RedNev said...

Licensed premises are suitable for children only for a meal or for a brief visit. They get bored after a while and it's very selfish of parents not to leave before that happens: selfish to their children and to other customers.

Curmudgeon said...

Couldn't agree more, Nev, but say that to some people and you find yourself accused of being the moral equivalent of the Childcatcher, as we saw in the comments to that blogpost.

Chris Emma said...

Clubs are definitely not ONLY a northern thing. I had one as my local for years when I lived in Billericay. Also, there was another I frequented while I was working in Basildon for a good few years. It all depends on the community they are situated in and how well supported they are... if they are well used then I don't see why they shouldn't be commercially successful.

If there are signs which say that parents who don't control their children will be asked to leave then you should take the problem up with the staff (not the parents), who are being PAID to deal with such issues. If you don't give staff the opportunity to take action then you don't really have grounds to whine about it no action being taken. Even if you are only a 'guest' you are still a paying customer and once you've been admitted on to the premises then you have every right to ask them to uphold their rules/guidelines. Same goes for the poorly behaved customers (the adults, not the kids), whether they are members or not has nothing to do with how they are expected to behave.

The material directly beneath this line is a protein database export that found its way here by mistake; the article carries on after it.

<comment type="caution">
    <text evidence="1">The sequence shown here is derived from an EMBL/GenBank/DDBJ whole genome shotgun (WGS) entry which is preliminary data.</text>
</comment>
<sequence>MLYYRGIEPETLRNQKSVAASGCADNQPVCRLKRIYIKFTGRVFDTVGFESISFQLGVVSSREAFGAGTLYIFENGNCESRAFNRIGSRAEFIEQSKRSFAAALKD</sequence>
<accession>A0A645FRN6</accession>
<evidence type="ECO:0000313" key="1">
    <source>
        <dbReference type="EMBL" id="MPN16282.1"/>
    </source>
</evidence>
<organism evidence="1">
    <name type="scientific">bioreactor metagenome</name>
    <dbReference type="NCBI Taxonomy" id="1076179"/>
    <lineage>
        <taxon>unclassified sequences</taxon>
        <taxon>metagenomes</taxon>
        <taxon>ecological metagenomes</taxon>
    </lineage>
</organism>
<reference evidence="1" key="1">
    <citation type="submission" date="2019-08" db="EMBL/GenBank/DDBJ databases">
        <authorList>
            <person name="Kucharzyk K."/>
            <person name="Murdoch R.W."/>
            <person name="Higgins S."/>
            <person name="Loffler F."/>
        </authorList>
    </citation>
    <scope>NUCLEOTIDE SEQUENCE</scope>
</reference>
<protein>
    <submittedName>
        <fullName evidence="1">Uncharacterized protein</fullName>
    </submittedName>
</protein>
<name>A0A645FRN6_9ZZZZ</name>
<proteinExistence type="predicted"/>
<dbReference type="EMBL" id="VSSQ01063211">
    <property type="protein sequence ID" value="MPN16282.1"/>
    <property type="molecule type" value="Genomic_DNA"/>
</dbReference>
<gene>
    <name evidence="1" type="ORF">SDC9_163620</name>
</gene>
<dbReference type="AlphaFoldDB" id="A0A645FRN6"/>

Why did you think you would need to show your CAMRA cards to gain entry to a members club? Winning a CAMRA award doesn't turn a pub or club into a CAMRA-owned/managed pub or club, does it? Generally you would expect to be signed in by an existing member of the club. However, it wouldn't surprise me that clubs allow people in off the streets without being signed in because they probably want to custom and are happy to take their money no matter who they are.

The bottom line is, as always, it is not children per se who should be banned from pubs or clubs. It is adults who do not behave appropriately (i.e. in making sure their kids behave/keeping their kids entertained instead of just abandoning responsibility for them). Blame should be directed where it is deserved - at antisocial adults.